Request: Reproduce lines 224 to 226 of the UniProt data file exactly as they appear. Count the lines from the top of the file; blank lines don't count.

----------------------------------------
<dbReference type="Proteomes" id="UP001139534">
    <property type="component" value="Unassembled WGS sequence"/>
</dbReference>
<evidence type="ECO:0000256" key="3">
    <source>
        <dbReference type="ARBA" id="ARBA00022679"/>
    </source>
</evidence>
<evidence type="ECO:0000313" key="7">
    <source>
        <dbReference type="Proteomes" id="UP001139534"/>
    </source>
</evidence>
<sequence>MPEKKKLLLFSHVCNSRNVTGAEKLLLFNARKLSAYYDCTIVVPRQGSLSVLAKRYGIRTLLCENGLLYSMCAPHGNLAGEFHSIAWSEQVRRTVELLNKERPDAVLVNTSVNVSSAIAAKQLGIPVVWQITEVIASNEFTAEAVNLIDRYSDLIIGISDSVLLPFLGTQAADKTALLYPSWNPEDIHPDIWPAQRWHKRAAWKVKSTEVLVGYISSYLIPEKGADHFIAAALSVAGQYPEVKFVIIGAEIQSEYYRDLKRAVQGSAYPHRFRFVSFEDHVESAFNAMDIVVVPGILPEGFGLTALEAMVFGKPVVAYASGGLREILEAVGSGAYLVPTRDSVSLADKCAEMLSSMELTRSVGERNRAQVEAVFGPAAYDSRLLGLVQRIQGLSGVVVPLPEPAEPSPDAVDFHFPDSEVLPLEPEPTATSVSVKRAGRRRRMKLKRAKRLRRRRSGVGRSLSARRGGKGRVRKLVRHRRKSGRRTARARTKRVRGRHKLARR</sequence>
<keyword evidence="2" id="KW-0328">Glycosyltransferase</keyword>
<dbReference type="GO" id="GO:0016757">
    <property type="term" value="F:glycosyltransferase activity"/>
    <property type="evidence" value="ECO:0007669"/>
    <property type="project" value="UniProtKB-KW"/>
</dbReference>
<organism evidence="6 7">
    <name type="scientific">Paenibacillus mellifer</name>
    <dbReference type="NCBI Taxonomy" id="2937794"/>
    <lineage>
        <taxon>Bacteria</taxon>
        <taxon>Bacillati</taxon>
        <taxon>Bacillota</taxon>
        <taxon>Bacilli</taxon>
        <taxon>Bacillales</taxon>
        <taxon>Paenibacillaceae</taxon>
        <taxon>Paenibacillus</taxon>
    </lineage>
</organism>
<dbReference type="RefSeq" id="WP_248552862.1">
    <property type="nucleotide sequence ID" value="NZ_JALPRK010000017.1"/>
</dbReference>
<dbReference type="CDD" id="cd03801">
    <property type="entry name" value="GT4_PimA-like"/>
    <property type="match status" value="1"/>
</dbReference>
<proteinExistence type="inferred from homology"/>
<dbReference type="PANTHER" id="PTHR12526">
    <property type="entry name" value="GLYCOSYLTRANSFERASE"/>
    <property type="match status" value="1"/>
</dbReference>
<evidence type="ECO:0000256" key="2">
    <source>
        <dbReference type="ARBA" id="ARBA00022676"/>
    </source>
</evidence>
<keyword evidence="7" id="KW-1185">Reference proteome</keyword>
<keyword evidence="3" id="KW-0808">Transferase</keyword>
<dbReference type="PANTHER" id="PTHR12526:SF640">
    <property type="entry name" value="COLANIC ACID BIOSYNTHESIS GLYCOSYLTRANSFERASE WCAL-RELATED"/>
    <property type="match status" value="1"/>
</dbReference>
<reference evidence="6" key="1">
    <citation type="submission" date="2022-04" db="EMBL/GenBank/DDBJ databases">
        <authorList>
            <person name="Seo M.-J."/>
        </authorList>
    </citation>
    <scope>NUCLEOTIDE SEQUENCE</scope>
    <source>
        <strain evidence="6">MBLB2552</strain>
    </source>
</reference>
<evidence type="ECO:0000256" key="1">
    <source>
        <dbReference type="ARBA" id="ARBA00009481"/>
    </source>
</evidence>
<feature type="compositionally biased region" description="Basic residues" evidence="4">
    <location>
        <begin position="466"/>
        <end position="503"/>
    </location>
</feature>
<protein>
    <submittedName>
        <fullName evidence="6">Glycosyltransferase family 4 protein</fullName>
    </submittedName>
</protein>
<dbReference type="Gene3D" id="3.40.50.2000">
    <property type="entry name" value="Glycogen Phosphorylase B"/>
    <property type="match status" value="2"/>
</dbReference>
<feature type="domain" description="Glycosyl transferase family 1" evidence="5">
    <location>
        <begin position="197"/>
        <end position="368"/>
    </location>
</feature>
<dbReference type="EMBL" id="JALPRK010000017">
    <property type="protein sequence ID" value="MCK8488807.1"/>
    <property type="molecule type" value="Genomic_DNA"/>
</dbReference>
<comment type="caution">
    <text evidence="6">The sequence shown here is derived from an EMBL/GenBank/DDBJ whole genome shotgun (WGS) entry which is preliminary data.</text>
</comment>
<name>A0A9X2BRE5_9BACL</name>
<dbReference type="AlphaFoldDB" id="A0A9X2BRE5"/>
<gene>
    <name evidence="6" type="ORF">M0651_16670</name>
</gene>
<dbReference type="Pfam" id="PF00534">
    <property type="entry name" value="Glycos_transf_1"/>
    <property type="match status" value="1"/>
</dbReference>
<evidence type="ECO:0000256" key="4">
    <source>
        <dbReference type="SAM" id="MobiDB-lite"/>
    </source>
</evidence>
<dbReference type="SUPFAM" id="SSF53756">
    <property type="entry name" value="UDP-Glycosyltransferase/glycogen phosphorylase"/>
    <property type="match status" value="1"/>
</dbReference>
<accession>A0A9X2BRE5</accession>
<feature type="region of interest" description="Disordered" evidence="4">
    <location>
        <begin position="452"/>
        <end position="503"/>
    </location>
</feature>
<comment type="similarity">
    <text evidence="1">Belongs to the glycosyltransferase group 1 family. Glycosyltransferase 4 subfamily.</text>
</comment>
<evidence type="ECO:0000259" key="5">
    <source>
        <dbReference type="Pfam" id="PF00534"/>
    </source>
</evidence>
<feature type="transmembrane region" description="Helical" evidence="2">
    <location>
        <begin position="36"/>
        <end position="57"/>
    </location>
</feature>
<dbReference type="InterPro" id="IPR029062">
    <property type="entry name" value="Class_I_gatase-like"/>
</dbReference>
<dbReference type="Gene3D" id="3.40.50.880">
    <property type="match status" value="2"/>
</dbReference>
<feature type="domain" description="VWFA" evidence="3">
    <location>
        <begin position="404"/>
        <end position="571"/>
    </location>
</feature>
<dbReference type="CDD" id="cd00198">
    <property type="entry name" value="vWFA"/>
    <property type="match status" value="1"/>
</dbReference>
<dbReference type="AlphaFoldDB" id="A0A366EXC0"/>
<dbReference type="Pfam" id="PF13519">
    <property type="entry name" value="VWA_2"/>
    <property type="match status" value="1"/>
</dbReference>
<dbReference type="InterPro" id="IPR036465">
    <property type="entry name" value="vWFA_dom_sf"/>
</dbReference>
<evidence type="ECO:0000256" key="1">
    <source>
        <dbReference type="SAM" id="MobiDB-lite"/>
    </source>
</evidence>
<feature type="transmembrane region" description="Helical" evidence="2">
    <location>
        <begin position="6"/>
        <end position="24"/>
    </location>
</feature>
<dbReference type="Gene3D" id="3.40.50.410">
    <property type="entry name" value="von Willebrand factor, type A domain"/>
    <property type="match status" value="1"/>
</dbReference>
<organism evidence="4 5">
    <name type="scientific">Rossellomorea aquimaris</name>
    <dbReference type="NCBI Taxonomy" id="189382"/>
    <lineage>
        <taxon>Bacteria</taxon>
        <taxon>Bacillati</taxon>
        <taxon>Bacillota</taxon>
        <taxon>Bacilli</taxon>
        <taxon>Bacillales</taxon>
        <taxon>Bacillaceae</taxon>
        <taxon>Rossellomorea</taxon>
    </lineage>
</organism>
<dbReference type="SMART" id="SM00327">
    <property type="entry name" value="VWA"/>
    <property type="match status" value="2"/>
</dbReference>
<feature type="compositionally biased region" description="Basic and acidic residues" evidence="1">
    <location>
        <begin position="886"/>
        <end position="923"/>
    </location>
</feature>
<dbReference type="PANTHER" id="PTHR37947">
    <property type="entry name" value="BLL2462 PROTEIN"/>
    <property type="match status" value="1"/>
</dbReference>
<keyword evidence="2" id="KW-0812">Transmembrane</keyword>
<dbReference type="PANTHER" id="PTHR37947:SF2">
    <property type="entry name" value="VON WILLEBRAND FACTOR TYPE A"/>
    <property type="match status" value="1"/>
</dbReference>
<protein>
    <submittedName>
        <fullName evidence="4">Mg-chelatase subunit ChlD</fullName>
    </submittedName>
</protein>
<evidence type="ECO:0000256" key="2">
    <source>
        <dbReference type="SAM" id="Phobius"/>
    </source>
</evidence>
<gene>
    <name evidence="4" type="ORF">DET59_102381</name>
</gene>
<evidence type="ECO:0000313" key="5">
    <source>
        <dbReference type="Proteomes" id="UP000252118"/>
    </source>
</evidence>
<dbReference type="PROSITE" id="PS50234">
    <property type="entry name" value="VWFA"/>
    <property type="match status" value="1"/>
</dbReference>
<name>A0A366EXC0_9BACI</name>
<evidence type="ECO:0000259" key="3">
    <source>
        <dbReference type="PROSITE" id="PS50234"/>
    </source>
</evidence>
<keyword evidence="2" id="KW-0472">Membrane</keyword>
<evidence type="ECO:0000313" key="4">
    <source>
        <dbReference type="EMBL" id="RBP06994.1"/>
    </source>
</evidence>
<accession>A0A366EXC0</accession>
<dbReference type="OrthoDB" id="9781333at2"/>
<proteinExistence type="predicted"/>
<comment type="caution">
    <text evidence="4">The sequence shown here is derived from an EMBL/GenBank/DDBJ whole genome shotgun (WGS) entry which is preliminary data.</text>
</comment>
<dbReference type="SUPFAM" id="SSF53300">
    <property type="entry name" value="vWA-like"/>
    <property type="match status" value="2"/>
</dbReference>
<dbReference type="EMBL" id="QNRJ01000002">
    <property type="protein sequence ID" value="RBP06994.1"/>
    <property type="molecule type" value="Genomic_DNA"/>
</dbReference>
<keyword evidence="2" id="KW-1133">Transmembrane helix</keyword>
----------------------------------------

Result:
<evidence type="ECO:0000313" key="5">
    <source>
        <dbReference type="Proteomes" id="UP000252118"/>